A caveat to using this chart is that these measurements were taken at a greenhouse, which means the light sensor would be pointed straight up and the ceiling has diffusion material, which spreads the sun’s light evenly all around. So even though my DLI reading is in the “Good quality” range for Spathiphyllum, I shouldn’t expect growth exactly like at the greenhouse. A window, even a very large one, is still surrounded by other walls and a ceiling, which are opaque.

On the other hand, the aesthetic standards are for COMMERCIAL growers where they have time constraints (i.e. get the plants to grow to sellable size as fast as possible). As casual plant parents, we do not need to get this level of growth to be HAPPY with our plants.

### But what if I put a plant some distance from a small north-facing window? You might measure something like this:

The DLI from this place would be: 0.69 mol/(m²⋅d); well below the “Minimum acceptable quality” for the even lowest light plants.

So here’s where grow lights come to the rescue…here’s a handy set of **TABLES**!

*Affiliate links: As an Amazon Associate I earn from qualifying purchases. Thank you for supporting the work of House Plant Journal: The Sensible Approach to Houseplant Care.*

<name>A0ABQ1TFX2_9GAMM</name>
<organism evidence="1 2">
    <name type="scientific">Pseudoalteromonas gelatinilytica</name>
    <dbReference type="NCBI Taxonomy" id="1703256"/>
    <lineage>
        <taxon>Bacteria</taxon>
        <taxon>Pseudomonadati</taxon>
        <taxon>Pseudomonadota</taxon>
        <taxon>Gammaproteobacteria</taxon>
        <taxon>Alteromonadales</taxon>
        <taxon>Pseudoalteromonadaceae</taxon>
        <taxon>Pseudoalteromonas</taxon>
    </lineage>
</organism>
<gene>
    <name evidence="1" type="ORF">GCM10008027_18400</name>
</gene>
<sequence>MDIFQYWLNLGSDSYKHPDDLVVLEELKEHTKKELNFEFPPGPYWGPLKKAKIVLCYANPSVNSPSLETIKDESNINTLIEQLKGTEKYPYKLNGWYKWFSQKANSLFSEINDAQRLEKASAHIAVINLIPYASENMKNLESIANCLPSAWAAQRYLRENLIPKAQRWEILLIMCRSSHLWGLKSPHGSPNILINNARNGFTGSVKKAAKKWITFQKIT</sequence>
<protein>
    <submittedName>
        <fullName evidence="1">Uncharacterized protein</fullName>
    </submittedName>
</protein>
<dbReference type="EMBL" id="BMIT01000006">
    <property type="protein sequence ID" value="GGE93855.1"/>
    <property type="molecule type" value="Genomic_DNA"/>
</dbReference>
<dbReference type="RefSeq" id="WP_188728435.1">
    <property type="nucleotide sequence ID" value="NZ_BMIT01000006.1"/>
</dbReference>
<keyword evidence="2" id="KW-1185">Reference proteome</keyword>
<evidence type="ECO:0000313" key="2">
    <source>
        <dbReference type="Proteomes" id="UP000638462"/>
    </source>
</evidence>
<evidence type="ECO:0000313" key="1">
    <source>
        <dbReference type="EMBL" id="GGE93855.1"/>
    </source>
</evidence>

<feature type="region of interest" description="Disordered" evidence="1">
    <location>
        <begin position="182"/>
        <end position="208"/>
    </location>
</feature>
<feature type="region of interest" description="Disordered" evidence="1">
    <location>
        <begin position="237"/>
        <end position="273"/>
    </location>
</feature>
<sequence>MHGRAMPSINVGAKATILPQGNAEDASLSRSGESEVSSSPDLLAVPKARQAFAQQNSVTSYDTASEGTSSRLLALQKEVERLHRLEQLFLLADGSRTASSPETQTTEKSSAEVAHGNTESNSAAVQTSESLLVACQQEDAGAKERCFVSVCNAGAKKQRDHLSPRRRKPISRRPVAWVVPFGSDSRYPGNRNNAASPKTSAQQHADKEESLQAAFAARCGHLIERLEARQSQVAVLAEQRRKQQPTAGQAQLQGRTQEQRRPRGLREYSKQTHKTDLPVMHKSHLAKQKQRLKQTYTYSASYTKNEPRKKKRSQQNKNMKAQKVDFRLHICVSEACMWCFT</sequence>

My trusty light meter: https://amzn.to/317tUqu

PAR meter: https://amzn.to/2A3j88Q

You can google “DLI calculator”, plug in your PPFD measurement and how many hours per day your light is on, and you get the DLI. Of course, if you have windows with substantial light coming in, that complicates the calculation. This gives me a minimum DLI, and I can assume that I’m getting more through the windows.

Hi Darryl, I have been trying to figure my indoor lighting scientifically hence was doing some reading up about light meter, PAR and daily light integral (DLI) values. Trying to figure out what is the PAR range and DLI values for cactus, Commiphora, Boswellia, euphorbias and pachypodium?

My Urceri light meter shows me 4000-foot candles

1. Applied the conversion factor 0.17 (white LED) = 680

2. Converted it to moles/(m²⋅d) = 68 moles/(m²⋅d)

3. 68 moles/(m²⋅d) / 86400sec in a day = 5.8752 moles/day

I don’t think the values look right, and please enlighten!

Please share with me if you have a chart or your personal findings on what’s a good range for cactus, Commiphora, Boswellia, Euphorbias. Thank you so much!

Hello Sen – thanks for reaching out. What did you do in step 2? In step 1, the conversion factor gets you 680 for PPFD, which is micromoles per second. You can’t go from PPFD to DLI without specifying the DURATION of that light, as in, how long you leave the grow light on. So if you left it on for 12 hours, the DLI becomes 680 x 60 (sec/min) x 60 (min/hr) divided by 1,000,000 (micromol/mol) x 12 hours = 29.4 mol/d –> this would be fine for all the plants you mentioned and definitely too much for lower light, tropical foliage plants.

[…] Q: Wait – what is DLI?A: It stands for Daily Light Integral and represent how much light is received in a 24 hour period. More details HERE and HERE […]